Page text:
Herbert Newby McCoy Award Current Recipient

Jian Kang Zhu

Jian Kang Zhu – 2016 Herbert Newby McCoy Award

Jian Kang Zhu is a Distinguished Professor of Plant Biology, Departments of Horticulture and Landscape Architecture and Biochemistry at Purdue University, and Director of the Shanghai Center for Plant Stress Biology, Chinese Academy of Sciences. He earned his bachelor's degree in soils and agricultural chemistry from Beijing Agricultural University; his master's degree in botany from the University of California, Riverside, and his doctorate in plant physiology from Purdue. Previously he was at the University of California, Riverside, where he was the Jane Johnson Chair Professor in the Department of Botany and Plant Sciences. Prior to UC Riverside, he spent eight years as a faculty member at the University of Arizona, Tucson. His research has sought to elucidate the signaling pathways in plants that govern their responses to environmental stresses such as drought, soil salinity and freezing temperatures. He is also interested in epigenetics, particularly how the DNA methylation mark is deposited and removed.

Decoding the epigenetic language of life


Epigenetics refers to the study of heritable information that is not contained in DNA sequence. An important epigenetic mark conserved in mammals and plants is DNA methylation, a chemical modification of DNA that controls gene function. Proper DNA methylation patterns are critical for development, diseases and stress responses in humans as well as in plants. Plants are excellent biological systems to study how DNA methylation patterns are generated. DNA methyltransferase enzymes that deposit the DNA methylation mark are guided to specific DNA sequences, and DNA demethylase enzymes that remove the DNA methylation mark are also guided to distinctive sequences to erase unwanted DNA methylation. I will describe work in my lab that has shed light on how DNA methyltransferases and demethylases are guided to specific sequences, and how the antagonistic actions of the enzymes are coordinated to generate proper DNA methylation patterns. I will also describe some of our recent work on how DNA methylation influences transgenerational inheritance.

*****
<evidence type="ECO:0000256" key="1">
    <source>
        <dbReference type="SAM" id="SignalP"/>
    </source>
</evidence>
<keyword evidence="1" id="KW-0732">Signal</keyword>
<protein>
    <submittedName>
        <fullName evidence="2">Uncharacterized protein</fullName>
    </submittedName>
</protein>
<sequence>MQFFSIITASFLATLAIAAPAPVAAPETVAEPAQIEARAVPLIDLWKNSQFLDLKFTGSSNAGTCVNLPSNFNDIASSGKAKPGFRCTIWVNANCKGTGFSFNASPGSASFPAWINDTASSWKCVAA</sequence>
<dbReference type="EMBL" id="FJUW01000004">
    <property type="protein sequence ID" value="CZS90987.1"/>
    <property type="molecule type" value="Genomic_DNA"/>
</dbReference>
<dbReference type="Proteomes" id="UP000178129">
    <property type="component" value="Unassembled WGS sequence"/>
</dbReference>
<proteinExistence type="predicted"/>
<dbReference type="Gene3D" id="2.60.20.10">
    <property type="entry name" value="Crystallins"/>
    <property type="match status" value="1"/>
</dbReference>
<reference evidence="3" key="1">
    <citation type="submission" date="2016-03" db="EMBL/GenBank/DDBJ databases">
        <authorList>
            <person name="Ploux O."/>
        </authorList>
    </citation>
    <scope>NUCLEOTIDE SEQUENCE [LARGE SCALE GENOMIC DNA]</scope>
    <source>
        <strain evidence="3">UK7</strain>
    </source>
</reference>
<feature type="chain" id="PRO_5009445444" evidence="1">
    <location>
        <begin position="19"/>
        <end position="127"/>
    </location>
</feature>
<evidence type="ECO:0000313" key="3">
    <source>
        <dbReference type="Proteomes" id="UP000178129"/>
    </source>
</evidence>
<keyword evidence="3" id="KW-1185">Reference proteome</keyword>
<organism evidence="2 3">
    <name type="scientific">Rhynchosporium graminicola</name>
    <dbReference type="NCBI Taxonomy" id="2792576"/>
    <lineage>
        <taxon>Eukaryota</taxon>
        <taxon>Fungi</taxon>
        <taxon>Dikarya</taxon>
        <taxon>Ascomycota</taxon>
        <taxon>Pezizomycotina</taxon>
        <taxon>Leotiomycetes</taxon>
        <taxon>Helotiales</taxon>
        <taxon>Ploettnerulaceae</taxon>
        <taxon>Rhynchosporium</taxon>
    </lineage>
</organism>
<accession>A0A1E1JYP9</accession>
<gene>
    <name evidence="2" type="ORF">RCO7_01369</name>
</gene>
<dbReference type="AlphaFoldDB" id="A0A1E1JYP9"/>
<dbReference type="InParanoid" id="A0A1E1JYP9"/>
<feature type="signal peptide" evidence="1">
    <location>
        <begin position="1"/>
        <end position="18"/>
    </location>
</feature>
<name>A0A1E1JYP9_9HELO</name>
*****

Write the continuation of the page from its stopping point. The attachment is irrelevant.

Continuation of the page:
Research Accomplishments

  • Elucidated the biochemical pathway for the erasure of DNA methylation marks
  • Discovered a protein complex that targets DNA demethylases to specific genomic regions
  •  Proposed the concept of a methylstat that senses and regulates genomic DNA methylation levels
  • Demonstrated a role for the RNA-directed DNA methylation pathway in gene allele interactions in hybrid plants
  • Identified small chemical molecules with very potent activities in protecting plants from drought stress

Detailed description of research